Trav wrote on January 21st, 2012
      • I wondered – there are a lot of typos and that’s not Marks usual style.

        W. J. Purifoy wrote on January 22nd, 2012
  14. This is like an egg-dominated meatloaf!

    Milla wrote on January 21st, 2012
    • If you think that’s cool, google “gala pie”.

      Hey, does anyone have a paleo alternative for pastry / pie crust??

      Scott wrote on January 22nd, 2012
  15. Wow! Why have I never heard of scotch eggs before?!? I am sooo trying this for lunch tomorrow. Looks amazing!

    Jennifer wrote on January 21st, 2012
  16. Melissa’s new cookbook has paleo scotch eggs with ground up pork rinds for the “breading,” which I thought was a wonderful idea…no need to give up the crunch.

    Graham wrote on January 21st, 2012
  17. Er sorry, but erm, ‘American’ food isn’t any more sophisticated than British food. In fact, it’s pretty crap – ‘yellow cake’ (wtf?) and casseroles made with canned soup and crumbled crisps on top. I think you’re talking out of your arse. Ever heard of the British East India Company?? Take a look at some medieval recipes online – we spiced foods as part of the preservation process hundreds of years ago to help mask any decomposition aromas but mostly it was a sign of status and wealth, just like in the ancient mediterranian civilisations. It’s the same as any other place in the world if – if you eat crap food in crap places it won’t be very good, no. But real British food eg proper cuts of meat (which is traditionally ‘pastured’ or free range and only in the last 60 years factory farmed), usually bone-in, slow cooked with seasonal vegetables is closer to primal than many other cuisines. Contemporary British cuisine is heavily influenced by the classical french style and Indian food is enormously popular, (of course on any high street you can eat all manner of international dishes of varying standards including MacDonalds if you like that kind of sh*t). Our little island has a wealth of culinary history, rich coastal waters and farming / hunting heritage. Scotch eggs are lovely but they’re hardly the pinnacle of British fayre. If you come to the UK you can come to my house for dinner. I’ll make you some humble primal pie. Bring a big spoon love.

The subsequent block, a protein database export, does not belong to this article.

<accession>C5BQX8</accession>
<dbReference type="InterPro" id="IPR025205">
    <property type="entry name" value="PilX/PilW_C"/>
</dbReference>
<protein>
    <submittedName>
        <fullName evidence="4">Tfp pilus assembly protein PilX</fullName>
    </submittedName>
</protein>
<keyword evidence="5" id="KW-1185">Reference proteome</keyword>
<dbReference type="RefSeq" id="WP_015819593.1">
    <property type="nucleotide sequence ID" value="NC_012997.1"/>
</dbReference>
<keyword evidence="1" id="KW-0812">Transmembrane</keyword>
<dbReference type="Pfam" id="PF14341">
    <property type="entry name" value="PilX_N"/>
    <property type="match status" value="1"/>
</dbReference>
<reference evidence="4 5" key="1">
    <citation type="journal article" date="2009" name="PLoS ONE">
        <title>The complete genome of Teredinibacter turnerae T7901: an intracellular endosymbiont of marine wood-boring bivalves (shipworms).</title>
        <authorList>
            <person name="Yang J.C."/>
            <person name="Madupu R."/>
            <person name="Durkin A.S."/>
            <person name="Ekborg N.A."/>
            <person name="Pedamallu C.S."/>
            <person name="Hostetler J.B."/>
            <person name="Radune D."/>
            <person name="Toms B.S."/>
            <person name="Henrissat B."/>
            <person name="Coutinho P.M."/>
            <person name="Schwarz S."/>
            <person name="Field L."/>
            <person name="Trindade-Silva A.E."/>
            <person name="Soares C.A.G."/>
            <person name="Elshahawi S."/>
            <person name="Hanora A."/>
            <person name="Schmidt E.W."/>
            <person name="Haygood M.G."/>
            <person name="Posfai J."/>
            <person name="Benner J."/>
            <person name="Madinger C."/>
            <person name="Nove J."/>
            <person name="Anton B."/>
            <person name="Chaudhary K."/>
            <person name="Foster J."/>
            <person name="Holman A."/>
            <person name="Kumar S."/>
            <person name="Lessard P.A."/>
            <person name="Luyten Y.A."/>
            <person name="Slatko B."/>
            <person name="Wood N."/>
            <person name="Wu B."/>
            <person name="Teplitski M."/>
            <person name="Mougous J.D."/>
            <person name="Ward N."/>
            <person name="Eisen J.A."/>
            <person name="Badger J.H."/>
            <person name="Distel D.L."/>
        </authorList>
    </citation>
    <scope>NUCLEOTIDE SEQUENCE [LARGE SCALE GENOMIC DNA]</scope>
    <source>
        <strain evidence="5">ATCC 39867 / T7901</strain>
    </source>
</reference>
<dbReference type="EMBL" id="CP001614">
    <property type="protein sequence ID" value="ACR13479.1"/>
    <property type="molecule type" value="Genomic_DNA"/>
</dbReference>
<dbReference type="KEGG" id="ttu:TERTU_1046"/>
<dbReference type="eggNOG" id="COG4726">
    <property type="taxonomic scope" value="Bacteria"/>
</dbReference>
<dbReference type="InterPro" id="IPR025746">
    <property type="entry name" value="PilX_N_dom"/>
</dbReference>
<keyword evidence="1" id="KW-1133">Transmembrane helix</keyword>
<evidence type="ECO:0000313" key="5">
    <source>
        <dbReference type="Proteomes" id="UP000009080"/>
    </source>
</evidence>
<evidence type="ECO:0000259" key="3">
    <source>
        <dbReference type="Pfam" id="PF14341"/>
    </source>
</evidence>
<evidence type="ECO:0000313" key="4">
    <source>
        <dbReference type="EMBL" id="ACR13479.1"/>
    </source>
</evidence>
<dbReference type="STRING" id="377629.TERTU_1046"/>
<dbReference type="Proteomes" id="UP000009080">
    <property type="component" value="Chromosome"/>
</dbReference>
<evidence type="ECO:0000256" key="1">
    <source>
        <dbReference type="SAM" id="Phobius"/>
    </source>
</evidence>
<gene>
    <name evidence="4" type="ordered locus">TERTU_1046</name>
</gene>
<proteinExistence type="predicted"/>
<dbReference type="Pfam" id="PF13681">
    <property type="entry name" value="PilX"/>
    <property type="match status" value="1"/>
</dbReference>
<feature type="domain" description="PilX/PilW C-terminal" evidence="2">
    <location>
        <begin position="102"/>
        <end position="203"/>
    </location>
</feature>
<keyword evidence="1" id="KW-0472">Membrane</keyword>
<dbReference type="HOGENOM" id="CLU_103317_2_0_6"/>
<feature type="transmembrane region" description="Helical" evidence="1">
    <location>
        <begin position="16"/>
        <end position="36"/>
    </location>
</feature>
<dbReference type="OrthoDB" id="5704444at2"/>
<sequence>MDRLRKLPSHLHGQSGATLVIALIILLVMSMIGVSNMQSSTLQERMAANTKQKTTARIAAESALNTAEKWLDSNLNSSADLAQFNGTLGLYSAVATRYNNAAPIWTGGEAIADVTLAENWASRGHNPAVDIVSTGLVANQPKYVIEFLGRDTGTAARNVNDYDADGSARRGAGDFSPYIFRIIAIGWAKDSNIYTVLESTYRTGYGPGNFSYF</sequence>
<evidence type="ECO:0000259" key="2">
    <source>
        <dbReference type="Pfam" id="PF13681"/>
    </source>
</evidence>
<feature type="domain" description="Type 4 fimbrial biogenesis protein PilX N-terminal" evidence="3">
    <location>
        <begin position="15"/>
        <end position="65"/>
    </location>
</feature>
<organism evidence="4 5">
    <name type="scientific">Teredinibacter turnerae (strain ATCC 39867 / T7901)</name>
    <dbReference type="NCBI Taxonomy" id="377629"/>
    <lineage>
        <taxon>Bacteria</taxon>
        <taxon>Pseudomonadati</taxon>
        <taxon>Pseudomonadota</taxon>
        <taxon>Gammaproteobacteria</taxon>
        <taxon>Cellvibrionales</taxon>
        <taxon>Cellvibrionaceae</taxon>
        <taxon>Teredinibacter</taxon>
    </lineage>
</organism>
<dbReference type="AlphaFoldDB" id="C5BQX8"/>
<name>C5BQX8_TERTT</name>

Charlotte wrote on January 21st, 2012
  18. i make scotch eggs with canned quail eggs — cute little things — make great appetizers.

    tess wrote on January 21st, 2012
  19. Brit TV is wall-to-wall food porn and everybody wants to be a chef, it’s the new rock and roll. I would still avoid the snail porridge. For those unfamiliar with this particular gastro delight check out Heston Blumenthal.

    As for the righteous indignation from my fellow Brits, go easy guys. We deserved it, I remember being served some bloody awful microwave slop in pubs and being charged a fortune for it.

    It will take a bit more than a couple of episodes of Nigella or Jamie O to change that.

    I do see regular appreciation of Hugh Fearnly Whittingstall on MDA which is good.

    Guy wrote on January 21st, 2012
  20. A little twist on this that makes them even more wonderful. When boiling the eggs, put them in the pan with cold water, and as soon as the water starts to boil, remove from the heat. Then put the lid on and leave for 3 minutes exactly. They still cook BUT it leaves the yolk runny! Trust me it’s amazing.
    More importantly this is how the Queen eats her Scotch eggs (probably).

    Andy barge wrote on January 21st, 2012